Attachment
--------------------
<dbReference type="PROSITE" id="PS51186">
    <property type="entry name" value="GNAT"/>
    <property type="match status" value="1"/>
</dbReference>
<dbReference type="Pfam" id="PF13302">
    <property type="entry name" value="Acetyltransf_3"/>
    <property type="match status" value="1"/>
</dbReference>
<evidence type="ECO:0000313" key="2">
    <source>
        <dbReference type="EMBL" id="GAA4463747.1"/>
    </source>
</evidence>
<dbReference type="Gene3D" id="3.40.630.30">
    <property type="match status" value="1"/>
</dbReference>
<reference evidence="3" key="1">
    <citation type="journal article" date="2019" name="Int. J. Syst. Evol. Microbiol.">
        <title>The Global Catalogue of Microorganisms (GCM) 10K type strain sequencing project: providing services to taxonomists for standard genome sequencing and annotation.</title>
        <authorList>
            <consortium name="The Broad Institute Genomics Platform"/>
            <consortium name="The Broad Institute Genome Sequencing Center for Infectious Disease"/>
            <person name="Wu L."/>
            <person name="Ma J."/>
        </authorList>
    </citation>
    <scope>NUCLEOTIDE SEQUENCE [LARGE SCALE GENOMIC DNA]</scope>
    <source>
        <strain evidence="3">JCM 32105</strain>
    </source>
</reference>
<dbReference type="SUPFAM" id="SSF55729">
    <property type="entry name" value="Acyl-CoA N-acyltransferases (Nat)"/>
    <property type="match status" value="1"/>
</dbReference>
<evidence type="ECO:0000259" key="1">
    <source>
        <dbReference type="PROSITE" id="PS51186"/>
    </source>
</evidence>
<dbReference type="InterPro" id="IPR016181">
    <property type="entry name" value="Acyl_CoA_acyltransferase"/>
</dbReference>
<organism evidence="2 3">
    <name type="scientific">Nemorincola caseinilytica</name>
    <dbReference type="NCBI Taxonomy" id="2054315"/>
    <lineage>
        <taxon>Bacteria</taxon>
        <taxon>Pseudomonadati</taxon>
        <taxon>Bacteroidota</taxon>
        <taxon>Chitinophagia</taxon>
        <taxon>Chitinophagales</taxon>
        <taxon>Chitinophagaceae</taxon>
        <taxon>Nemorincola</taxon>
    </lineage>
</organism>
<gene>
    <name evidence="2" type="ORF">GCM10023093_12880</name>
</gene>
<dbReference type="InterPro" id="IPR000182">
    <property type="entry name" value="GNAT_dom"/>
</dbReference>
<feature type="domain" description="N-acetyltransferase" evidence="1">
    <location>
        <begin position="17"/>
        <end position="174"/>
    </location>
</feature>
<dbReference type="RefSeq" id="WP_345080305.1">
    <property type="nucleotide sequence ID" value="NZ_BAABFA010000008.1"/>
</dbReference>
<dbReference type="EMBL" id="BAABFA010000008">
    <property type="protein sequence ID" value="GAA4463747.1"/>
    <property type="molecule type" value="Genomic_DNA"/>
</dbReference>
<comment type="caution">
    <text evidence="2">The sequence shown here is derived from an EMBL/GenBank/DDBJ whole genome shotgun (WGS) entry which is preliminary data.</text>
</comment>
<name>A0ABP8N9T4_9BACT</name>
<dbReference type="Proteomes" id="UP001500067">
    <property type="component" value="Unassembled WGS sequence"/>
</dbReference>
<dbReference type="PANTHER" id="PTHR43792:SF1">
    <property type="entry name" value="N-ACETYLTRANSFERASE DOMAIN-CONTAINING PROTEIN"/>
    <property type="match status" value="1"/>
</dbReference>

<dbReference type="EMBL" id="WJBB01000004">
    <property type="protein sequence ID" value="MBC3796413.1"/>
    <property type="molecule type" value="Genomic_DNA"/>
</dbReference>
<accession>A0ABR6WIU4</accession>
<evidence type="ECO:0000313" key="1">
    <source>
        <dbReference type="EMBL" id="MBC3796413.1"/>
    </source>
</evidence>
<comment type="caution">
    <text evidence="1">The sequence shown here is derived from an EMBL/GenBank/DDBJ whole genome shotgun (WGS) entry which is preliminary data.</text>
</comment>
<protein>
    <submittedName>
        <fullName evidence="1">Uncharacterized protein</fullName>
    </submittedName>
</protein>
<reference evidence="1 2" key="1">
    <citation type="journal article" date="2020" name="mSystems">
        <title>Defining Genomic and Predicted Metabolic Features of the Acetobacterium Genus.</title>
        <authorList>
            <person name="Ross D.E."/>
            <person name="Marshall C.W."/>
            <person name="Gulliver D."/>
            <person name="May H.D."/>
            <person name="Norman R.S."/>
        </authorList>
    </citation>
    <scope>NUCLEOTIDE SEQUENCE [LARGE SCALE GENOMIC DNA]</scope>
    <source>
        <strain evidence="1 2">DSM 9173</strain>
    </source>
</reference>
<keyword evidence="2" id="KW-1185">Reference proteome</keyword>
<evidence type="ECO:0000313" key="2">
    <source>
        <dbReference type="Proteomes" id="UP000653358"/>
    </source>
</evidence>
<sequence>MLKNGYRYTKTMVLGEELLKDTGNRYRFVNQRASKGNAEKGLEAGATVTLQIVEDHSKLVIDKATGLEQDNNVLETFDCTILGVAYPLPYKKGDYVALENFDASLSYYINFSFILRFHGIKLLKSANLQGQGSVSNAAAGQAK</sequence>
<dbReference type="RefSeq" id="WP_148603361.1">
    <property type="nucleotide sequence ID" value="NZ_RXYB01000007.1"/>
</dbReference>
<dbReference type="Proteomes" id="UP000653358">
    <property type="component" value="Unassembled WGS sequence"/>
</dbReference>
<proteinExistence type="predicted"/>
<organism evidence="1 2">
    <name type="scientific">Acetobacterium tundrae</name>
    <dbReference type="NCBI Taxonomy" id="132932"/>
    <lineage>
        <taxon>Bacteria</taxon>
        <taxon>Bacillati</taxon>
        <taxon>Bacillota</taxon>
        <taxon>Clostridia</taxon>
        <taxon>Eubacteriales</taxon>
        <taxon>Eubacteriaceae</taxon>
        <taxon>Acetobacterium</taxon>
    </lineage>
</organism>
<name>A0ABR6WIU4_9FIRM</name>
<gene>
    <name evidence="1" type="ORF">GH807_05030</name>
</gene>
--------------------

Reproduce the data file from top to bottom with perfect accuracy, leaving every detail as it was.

<dbReference type="PROSITE" id="PS51186">
    <property type="entry name" value="GNAT"/>
    <property type="match status" value="1"/>
</dbReference>
<dbReference type="Pfam" id="PF13302">
    <property type="entry name" value="Acetyltransf_3"/>
    <property type="match status" value="1"/>
</dbReference>
<evidence type="ECO:0000313" key="2">
    <source>
        <dbReference type="EMBL" id="GAA4463747.1"/>
    </source>
</evidence>
<dbReference type="Gene3D" id="3.40.630.30">
    <property type="match status" value="1"/>
</dbReference>
<reference evidence="3" key="1">
    <citation type="journal article" date="2019" name="Int. J. Syst. Evol. Microbiol.">
        <title>The Global Catalogue of Microorganisms (GCM) 10K type strain sequencing project: providing services to taxonomists for standard genome sequencing and annotation.</title>
        <authorList>
            <consortium name="The Broad Institute Genomics Platform"/>
            <consortium name="The Broad Institute Genome Sequencing Center for Infectious Disease"/>
            <person name="Wu L."/>
            <person name="Ma J."/>
        </authorList>
    </citation>
    <scope>NUCLEOTIDE SEQUENCE [LARGE SCALE GENOMIC DNA]</scope>
    <source>
        <strain evidence="3">JCM 32105</strain>
    </source>
</reference>
<dbReference type="SUPFAM" id="SSF55729">
    <property type="entry name" value="Acyl-CoA N-acyltransferases (Nat)"/>
    <property type="match status" value="1"/>
</dbReference>
<evidence type="ECO:0000259" key="1">
    <source>
        <dbReference type="PROSITE" id="PS51186"/>
    </source>
</evidence>
<dbReference type="InterPro" id="IPR016181">
    <property type="entry name" value="Acyl_CoA_acyltransferase"/>
</dbReference>
<organism evidence="2 3">
    <name type="scientific">Nemorincola caseinilytica</name>
    <dbReference type="NCBI Taxonomy" id="2054315"/>
    <lineage>
        <taxon>Bacteria</taxon>
        <taxon>Pseudomonadati</taxon>
        <taxon>Bacteroidota</taxon>
        <taxon>Chitinophagia</taxon>
        <taxon>Chitinophagales</taxon>
        <taxon>Chitinophagaceae</taxon>
        <taxon>Nemorincola</taxon>
    </lineage>
</organism>
<gene>
    <name evidence="2" type="ORF">GCM10023093_12880</name>
</gene>
<dbReference type="InterPro" id="IPR000182">
    <property type="entry name" value="GNAT_dom"/>
</dbReference>
<feature type="domain" description="N-acetyltransferase" evidence="1">
    <location>
        <begin position="17"/>
        <end position="174"/>
    </location>
</feature>
<dbReference type="RefSeq" id="WP_345080305.1">
    <property type="nucleotide sequence ID" value="NZ_BAABFA010000008.1"/>
</dbReference>
<dbReference type="EMBL" id="BAABFA010000008">
    <property type="protein sequence ID" value="GAA4463747.1"/>
    <property type="molecule type" value="Genomic_DNA"/>
</dbReference>
<comment type="caution">
    <text evidence="2">The sequence shown here is derived from an EMBL/GenBank/DDBJ whole genome shotgun (WGS) entry which is preliminary data.</text>
</comment>
<name>A0ABP8N9T4_9BACT</name>
<dbReference type="Proteomes" id="UP001500067">
    <property type="component" value="Unassembled WGS sequence"/>
</dbReference>
<dbReference type="PANTHER" id="PTHR43792:SF1">
    <property type="entry name" value="N-ACETYLTRANSFERASE DOMAIN-CONTAINING PROTEIN"/>
    <property type="match status" value="1"/>
</dbReference>

<dbReference type="EMBL" id="WJBB01000004">
    <property type="protein sequence ID" value="MBC3796413.1"/>
    <property type="molecule type" value="Genomic_DNA"/>
</dbReference>
<accession>A0ABR6WIU4</accession>
<evidence type="ECO:0000313" key="1">
    <source>
        <dbReference type="EMBL" id="MBC3796413.1"/>
    </source>
</evidence>
<comment type="caution">
    <text evidence="1">The sequence shown here is derived from an EMBL/GenBank/DDBJ whole genome shotgun (WGS) entry which is preliminary data.</text>
</comment>
<protein>
    <submittedName>
        <fullName evidence="1">Uncharacterized protein</fullName>
    </submittedName>
</protein>
<reference evidence="1 2" key="1">
    <citation type="journal article" date="2020" name="mSystems">
        <title>Defining Genomic and Predicted Metabolic Features of the Acetobacterium Genus.</title>
        <authorList>
            <person name="Ross D.E."/>
            <person name="Marshall C.W."/>
            <person name="Gulliver D."/>
            <person name="May H.D."/>
            <person name="Norman R.S."/>
        </authorList>
    </citation>
    <scope>NUCLEOTIDE SEQUENCE [LARGE SCALE GENOMIC DNA]</scope>
    <source>
        <strain evidence="1 2">DSM 9173</strain>
    </source>
</reference>
<keyword evidence="2" id="KW-1185">Reference proteome</keyword>
<evidence type="ECO:0000313" key="2">
    <source>
        <dbReference type="Proteomes" id="UP000653358"/>
    </source>
</evidence>
<sequence>MLKNGYRYTKTMVLGEELLKDTGNRYRFVNQRASKGNAEKGLEAGATVTLQIVEDHSKLVIDKATGLEQDNNVLETFDCTILGVAYPLPYKKGDYVALENFDASLSYYINFSFILRFHGIKLLKSANLQGQGSVSNAAAGQAK</sequence>
<dbReference type="RefSeq" id="WP_148603361.1">
    <property type="nucleotide sequence ID" value="NZ_RXYB01000007.1"/>
</dbReference>
<dbReference type="Proteomes" id="UP000653358">
    <property type="component" value="Unassembled WGS sequence"/>
</dbReference>
<proteinExistence type="predicted"/>
<organism evidence="1 2">
    <name type="scientific">Acetobacterium tundrae</name>
    <dbReference type="NCBI Taxonomy" id="132932"/>
    <lineage>
        <taxon>Bacteria</taxon>
        <taxon>Bacillati</taxon>
        <taxon>Bacillota</taxon>
        <taxon>Clostridia</taxon>
        <taxon>Eubacteriales</taxon>
        <taxon>Eubacteriaceae</taxon>
        <taxon>Acetobacterium</taxon>
    </lineage>
</organism>
<name>A0ABR6WIU4_9FIRM</name>
<gene>
    <name evidence="1" type="ORF">GH807_05030</name>
</gene>